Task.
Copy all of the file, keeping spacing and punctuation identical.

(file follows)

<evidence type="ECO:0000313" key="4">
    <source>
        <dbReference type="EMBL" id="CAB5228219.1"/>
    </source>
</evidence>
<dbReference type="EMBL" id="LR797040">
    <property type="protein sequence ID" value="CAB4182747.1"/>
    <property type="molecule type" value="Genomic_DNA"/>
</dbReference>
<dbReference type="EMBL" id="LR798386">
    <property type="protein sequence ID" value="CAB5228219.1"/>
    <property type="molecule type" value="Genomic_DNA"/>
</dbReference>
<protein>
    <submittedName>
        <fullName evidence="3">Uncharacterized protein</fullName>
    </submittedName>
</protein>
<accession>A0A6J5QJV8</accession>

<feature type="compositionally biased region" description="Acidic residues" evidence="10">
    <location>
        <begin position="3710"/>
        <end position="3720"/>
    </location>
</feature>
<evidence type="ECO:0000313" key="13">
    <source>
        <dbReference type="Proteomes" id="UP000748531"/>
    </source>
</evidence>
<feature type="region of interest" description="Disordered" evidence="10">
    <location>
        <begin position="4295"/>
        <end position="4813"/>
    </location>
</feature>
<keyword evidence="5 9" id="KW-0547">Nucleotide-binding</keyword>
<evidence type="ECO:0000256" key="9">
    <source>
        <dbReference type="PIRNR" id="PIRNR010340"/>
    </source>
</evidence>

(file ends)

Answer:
<evidence type="ECO:0000313" key="4">
    <source>
        <dbReference type="EMBL" id="CAB5228219.1"/>
    </source>
</evidence>
<dbReference type="EMBL" id="LR797040">
    <property type="protein sequence ID" value="CAB4182747.1"/>
    <property type="molecule type" value="Genomic_DNA"/>
</dbReference>
<dbReference type="EMBL" id="LR798386">
    <property type="protein sequence ID" value="CAB5228219.1"/>
    <property type="molecule type" value="Genomic_DNA"/>
</dbReference>
<protein>
    <submittedName>
        <fullName evidence="3">Uncharacterized protein</fullName>
    </submittedName>
</protein>
<accession>A0A6J5QJV8</accession>

<feature type="compositionally biased region" description="Acidic residues" evidence="10">
    <location>
        <begin position="3710"/>
        <end position="3720"/>
    </location>
</feature>
<evidence type="ECO:0000313" key="13">
    <source>
        <dbReference type="Proteomes" id="UP000748531"/>
    </source>
</evidence>
<feature type="region of interest" description="Disordered" evidence="10">
    <location>
        <begin position="4295"/>
        <end position="4813"/>
    </location>
</feature>
<keyword evidence="5 9" id="KW-0547">Nucleotide-binding</keyword>
<evidence type="ECO:0000256" key="9">
    <source>
        <dbReference type="PIRNR" id="PIRNR010340"/>
    </source>
</evidence>